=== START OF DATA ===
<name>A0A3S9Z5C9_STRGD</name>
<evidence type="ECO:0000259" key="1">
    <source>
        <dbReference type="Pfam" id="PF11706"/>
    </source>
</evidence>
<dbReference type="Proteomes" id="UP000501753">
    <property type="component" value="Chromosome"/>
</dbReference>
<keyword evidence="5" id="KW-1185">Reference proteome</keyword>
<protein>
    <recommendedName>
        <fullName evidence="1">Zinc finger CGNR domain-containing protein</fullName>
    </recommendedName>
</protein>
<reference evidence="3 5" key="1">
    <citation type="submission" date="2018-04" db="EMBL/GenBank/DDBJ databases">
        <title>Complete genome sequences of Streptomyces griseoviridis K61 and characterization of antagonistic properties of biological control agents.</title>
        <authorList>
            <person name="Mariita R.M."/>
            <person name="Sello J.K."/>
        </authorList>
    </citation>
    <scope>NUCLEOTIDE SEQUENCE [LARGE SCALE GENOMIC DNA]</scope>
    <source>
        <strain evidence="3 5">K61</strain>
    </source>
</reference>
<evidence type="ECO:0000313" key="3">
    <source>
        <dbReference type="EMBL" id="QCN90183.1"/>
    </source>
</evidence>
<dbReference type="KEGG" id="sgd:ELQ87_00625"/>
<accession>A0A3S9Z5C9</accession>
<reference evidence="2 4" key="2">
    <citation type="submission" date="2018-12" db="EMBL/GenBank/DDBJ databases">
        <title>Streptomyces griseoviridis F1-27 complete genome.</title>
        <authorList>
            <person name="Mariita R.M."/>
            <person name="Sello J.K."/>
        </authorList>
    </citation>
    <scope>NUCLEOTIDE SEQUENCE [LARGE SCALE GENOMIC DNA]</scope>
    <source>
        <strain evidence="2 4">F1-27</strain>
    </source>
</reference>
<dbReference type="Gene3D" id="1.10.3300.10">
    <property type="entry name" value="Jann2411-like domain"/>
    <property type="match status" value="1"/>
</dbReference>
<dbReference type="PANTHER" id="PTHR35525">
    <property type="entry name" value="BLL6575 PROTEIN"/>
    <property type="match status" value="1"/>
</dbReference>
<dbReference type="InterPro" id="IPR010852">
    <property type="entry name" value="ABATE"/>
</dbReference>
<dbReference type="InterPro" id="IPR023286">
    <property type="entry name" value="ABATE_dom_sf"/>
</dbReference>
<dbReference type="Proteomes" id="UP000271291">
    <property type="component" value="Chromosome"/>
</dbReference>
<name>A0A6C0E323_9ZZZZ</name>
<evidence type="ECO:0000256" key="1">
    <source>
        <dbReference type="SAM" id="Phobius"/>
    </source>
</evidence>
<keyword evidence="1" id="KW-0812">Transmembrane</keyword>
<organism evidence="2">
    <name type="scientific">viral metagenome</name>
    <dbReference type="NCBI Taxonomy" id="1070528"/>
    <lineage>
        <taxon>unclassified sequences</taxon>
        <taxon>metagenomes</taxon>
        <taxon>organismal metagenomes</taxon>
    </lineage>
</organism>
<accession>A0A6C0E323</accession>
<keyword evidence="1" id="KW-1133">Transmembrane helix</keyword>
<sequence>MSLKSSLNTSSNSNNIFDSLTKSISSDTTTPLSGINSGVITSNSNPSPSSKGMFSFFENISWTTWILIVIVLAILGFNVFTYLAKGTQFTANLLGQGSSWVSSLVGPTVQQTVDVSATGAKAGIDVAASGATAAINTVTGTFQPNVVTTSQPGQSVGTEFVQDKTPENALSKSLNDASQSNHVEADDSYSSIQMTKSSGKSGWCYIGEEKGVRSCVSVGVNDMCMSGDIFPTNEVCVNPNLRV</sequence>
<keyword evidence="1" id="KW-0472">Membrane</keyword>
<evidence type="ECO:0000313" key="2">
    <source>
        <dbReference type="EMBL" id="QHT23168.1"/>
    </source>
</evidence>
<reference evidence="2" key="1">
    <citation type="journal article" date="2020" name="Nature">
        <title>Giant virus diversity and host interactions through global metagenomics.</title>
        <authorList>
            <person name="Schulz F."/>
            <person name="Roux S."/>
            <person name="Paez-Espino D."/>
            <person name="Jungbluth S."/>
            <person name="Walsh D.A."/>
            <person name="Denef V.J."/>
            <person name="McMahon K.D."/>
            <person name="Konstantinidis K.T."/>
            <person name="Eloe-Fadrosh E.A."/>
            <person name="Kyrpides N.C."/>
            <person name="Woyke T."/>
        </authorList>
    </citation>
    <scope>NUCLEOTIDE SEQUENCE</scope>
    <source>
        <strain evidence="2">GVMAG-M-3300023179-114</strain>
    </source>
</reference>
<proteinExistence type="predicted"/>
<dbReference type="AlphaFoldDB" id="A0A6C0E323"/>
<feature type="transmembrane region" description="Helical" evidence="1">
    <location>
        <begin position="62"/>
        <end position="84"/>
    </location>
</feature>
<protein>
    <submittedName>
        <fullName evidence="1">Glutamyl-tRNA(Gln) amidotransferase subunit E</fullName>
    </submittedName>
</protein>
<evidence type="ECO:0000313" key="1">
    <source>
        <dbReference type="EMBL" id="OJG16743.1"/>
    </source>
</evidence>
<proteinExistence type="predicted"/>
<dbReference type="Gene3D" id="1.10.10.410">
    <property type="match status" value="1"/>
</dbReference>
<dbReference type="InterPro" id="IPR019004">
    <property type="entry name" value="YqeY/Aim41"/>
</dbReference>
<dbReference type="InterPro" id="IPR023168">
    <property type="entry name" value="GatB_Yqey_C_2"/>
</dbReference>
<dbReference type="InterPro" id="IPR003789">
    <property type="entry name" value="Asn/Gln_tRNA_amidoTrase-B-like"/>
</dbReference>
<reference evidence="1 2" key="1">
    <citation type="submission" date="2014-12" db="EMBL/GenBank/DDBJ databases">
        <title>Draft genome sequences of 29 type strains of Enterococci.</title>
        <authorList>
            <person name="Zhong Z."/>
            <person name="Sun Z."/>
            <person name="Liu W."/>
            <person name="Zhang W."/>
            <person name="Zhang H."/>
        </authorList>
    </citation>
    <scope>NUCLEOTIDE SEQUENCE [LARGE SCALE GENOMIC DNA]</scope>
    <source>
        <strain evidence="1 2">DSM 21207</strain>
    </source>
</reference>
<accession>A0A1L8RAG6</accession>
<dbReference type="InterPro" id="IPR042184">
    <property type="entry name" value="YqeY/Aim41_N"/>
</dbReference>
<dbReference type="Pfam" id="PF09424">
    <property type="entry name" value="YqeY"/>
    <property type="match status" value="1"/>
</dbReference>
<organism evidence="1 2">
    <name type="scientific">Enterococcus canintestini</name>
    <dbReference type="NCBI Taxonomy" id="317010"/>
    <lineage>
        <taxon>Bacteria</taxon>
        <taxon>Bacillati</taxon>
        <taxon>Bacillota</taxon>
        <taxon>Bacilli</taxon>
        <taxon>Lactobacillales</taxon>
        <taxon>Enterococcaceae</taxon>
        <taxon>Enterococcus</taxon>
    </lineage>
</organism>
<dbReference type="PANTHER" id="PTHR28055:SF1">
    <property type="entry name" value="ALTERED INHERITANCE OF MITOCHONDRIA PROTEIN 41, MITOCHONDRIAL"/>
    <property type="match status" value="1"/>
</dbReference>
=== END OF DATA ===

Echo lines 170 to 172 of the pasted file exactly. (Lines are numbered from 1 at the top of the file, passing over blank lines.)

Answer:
    <dbReference type="NCBI Taxonomy" id="317010"/>
    <lineage>
        <taxon>Bacteria</taxon>